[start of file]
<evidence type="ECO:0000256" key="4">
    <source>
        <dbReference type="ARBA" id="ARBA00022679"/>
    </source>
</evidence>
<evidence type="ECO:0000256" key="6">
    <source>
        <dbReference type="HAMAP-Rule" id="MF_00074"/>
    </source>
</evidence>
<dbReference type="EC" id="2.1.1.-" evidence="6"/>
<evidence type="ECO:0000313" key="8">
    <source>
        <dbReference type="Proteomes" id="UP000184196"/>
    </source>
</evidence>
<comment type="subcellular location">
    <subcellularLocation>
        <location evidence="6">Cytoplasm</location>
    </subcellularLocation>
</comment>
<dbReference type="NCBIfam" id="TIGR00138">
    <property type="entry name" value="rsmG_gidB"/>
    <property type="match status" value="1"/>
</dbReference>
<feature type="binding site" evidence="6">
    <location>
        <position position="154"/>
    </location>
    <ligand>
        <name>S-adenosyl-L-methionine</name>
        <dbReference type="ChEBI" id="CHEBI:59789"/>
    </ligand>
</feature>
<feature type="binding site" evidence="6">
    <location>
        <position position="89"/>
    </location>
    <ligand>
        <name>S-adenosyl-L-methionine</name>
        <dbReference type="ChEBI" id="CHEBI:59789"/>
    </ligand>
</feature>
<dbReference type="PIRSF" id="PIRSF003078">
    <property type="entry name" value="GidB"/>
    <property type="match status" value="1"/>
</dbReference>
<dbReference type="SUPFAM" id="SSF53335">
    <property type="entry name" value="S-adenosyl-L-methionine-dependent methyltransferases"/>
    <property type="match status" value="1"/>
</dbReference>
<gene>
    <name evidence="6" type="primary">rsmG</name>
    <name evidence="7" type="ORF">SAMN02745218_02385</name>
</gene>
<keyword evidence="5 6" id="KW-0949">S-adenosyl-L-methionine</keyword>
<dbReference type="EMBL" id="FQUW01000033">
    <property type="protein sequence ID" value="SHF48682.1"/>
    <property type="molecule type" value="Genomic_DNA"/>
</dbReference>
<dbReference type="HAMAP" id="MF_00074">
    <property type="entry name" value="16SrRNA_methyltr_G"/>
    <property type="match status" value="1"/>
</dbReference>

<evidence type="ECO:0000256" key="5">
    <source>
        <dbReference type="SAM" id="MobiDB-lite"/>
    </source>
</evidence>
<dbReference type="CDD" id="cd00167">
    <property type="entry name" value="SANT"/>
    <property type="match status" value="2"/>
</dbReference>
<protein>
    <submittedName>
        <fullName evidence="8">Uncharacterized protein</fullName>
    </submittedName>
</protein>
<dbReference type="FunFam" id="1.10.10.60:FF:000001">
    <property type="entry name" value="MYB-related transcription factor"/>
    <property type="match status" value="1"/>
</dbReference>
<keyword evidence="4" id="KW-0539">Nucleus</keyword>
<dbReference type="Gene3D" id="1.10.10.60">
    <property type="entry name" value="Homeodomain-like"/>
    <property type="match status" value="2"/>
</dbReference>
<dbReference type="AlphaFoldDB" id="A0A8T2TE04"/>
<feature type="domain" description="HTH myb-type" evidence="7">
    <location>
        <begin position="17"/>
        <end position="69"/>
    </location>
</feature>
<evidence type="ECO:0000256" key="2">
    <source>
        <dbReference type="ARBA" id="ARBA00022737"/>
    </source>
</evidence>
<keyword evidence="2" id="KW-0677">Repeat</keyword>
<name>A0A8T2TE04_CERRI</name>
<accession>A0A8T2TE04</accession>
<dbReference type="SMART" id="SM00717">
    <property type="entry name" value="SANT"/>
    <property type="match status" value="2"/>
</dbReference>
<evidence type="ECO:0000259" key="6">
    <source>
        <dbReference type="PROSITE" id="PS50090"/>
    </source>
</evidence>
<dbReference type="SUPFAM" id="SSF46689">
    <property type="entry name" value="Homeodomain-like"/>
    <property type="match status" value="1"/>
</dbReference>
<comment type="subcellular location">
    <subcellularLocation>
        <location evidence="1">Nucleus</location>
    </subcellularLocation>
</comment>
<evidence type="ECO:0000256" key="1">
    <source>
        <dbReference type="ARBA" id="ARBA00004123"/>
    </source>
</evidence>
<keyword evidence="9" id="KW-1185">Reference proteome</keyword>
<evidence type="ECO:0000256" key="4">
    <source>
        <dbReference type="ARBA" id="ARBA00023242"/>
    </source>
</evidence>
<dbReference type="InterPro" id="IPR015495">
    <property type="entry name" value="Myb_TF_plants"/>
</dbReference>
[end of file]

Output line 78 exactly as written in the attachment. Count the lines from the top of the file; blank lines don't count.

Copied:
</protein>